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Mental Health Feature: Why perspective checks are good for you.

Mental Health Feature: Why perspective checks are good for you.

Let's face it, life can feel $%^t sometimes.  The constant juggle-struggle of life, relationships, family, work and emotions can leave you feeling absolutely exhausted, deflated and down. It's hard to get out of bed, everything just seems difficult..... even things that we normally love doing.

You find yourself focusing on the little annoying frustrations and on what’s going wrong rather than what's going well. You may even find you’re subconsciously punishing yourself for disappointments that were out of your control.  Are you attributing negative things as you're own fault - even when you know deep down they’re not.

Oh oh, you could have lost your perspective on life.  The things that really matter to you, what you appreciate and what you're grateful for, your lover, your health, the sunshine. 

It has to be said though, that everyone struggles with perspective at one point or another - you’re certainly not alone! The even better news is that you can break the perpetuating cylce of negative self talk.

Here are a few suggestions that may help:

Make a list - Yes, you know we're big on lists at Liverpool St. It may sound cliche... however “perspective check” lists are incredibly powerful.  Find yourself a quiet, private spot and sit down with a pen, paper and cup of coffee (or your drink of choice!) and make a list of all the things you love about your life.  Immersing yourself in a positive and uninterrupted state of mind will help you to think of things that you may overlook in the daily hustle and bustle. 

It could be things like: you love the fact that you can see the sunset from your kitchen window in the evenings, that you live close enough to the sea to be able to enjoy a beach walk on weekends.  That your neighbourhood cafe makes the best coffee you’ve ever tasted, that you have your parents closeby, that your dog or cat is always happy to see you, your tomato plant is starting to bear fruit, that you love spending time with a close friend, that you haven’t been sick in absolute ages, that your skin is feeling great after using the new cream you were recommended….

The more you write, the more positive thoughts you may find yourself having.  When you’ve made a list, take a look at what you’ve written down and think about how you can work to include more of what you enjoy in your life.  You can even leave yourself little motivational reminders around the house. We leave them around the office!

Assess the situation - Try to work out the root cause of why you are feeling low. A pen and paper can really help here too.  Are you working too hard?  Going to bed too late?  Not sleeping well? Are you eating badly? Are you making enough time for yourself?  Sometimes the combination of exhaustion and feeling like you’re neglecting yourself can leave you feeling frustrated and low.  If you aren’t looking after your health and wellbeing, you’ll find yourself vulnerable to the stresses and pressures of life - and with the added bonus (not!) of insecurity along for the ride.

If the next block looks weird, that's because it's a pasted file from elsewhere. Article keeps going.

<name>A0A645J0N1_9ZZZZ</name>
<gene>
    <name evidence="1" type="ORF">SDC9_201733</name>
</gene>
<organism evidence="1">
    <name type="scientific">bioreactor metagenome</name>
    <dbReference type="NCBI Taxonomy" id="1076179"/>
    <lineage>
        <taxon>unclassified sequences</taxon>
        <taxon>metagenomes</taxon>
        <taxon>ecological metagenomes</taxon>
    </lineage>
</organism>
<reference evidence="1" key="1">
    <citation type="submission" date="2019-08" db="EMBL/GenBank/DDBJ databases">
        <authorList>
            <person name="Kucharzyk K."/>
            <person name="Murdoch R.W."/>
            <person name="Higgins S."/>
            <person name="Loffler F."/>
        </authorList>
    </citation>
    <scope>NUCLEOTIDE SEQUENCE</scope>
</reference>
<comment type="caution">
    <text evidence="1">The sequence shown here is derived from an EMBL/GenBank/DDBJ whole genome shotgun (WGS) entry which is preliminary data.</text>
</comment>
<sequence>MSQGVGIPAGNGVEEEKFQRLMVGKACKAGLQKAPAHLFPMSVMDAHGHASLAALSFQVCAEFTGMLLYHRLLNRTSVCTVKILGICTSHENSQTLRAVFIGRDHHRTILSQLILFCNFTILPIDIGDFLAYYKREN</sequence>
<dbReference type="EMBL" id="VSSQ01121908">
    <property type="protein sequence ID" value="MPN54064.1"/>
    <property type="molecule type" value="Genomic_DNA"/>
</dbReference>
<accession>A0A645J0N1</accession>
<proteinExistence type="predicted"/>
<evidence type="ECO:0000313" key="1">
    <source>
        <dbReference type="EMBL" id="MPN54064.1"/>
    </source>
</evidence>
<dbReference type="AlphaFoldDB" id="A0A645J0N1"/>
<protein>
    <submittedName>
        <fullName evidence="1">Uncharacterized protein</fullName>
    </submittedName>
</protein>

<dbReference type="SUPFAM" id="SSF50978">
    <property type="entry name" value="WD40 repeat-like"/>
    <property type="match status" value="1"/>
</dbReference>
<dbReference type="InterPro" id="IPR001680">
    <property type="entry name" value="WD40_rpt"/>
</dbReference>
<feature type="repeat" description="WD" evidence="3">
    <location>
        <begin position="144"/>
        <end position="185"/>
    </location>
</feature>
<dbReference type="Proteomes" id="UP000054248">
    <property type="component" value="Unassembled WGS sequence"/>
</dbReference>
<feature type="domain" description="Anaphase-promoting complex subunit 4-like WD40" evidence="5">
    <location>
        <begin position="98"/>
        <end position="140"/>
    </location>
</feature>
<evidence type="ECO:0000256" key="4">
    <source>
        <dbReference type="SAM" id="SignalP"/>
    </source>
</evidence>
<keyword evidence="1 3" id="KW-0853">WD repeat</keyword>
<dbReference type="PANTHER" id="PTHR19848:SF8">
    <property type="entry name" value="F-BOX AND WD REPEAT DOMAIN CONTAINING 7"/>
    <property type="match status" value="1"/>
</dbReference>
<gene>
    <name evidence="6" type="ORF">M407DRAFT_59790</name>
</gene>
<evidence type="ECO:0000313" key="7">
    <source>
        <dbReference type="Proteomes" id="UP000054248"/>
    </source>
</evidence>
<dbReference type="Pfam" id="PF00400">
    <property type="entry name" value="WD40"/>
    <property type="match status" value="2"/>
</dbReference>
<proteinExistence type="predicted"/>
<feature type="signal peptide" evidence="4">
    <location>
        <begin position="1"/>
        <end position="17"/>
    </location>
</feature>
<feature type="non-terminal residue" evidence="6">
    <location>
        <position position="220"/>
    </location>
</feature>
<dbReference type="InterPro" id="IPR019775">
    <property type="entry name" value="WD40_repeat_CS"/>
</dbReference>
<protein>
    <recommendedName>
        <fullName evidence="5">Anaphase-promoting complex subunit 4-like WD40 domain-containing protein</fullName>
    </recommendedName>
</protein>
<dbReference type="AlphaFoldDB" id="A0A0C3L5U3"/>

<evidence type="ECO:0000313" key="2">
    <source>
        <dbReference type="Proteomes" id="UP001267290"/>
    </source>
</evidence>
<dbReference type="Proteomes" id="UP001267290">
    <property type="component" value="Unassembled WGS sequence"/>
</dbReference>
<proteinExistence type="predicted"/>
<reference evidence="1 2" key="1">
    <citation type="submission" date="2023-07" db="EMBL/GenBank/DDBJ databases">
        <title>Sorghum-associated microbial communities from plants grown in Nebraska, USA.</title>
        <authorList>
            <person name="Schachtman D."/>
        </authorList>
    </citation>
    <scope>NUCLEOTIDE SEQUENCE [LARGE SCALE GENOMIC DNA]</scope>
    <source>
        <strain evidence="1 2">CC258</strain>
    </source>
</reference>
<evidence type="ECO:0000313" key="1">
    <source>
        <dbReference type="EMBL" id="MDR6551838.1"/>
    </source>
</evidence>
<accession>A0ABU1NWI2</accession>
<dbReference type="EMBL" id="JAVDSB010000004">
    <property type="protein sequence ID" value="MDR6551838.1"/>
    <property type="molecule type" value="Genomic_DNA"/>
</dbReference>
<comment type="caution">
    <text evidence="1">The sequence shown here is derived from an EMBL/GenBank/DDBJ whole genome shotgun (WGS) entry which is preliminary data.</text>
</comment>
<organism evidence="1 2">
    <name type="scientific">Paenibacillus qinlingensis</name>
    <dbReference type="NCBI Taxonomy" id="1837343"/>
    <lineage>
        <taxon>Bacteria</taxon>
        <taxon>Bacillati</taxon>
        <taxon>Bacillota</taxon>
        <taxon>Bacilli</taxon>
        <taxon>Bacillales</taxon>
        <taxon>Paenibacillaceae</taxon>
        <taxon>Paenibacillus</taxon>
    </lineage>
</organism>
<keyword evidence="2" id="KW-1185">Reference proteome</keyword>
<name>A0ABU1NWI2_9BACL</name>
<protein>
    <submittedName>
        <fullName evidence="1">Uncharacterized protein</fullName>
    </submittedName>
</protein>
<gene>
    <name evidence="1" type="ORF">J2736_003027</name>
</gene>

Be gentle with yourself - Remember that everyone, everywhere struggles with negative feelings.  Stop putting so much pressure on yourself to always have your life in order, for your relationships to be perfect and work humming perfectly.  And then there’s social media - you know it doesn’t help - because it perpetuates the myth (and myth it is!) that those around you have perfect lives.

Disconnect from your phone and laptop - Ok- we realise that this is much more easily said than done.  Social media is great for keeping up to date and connected with friends and family however spending too much time glued to your phone and burrowing into the social media pages of those that seem to have the perfect holidays, families and work-life balance isn’t a great idea for so many reasons.  Not only will it perpetuate the frustrations (given how you’re feeling), it will also remove you from actual social interactions with friends and family that may serve to engage you with what you love.

Make a conscious effort to put the phone away in the evenings, to enjoy conversations with your partner, to chat to your friends about their day or to enjoy a calming bath or cup of tea and read a good book.

Take a time out - Take yourself to a new and refreshing place, away from your normal spots.  Perhaps a walk in a new park, a weekend away or even a new restaurant you’ve been wanting to go to.  The freshness will help to reinvigorate your mindset, with new sights and sounds to enjoy that will remind you of where you are and what you are enjoying.  Often we get stuck in a rut - something that new adventures and scenery can help get us out of.

Talk to a trusted loved one - Talking to a friend or family member about how you’re feeling can be a great way to gather perspective and a different outlook on a situation that you may be struggling with.  Sometimes we can get so caught up in our own emotions around an event that we can’t see other perspectives and reasons for behaviours… something a second opinion can assist with.

Visit your doctor - If you feel that your exhaustion and frustration may be related to something physiological, it’s a good idea to see your doctor and have a blood test, to make sure that all is in order.  Conditions like low iron, vitamin D deficiency and thyroid malfunctions can be easily picked up with a simple test and rectified accordingly.

Perspective checks are an important way of reminding you about what you love about your life.  A healthy and happy positive mindset goes a long way in helping you to deal with life’s surprises and challenges appropriately and effectively.

It is always advised to seek professional counsel if you feel that your stress, frustration and negative thoughts are too cumbersome to resolve on your own. xoxo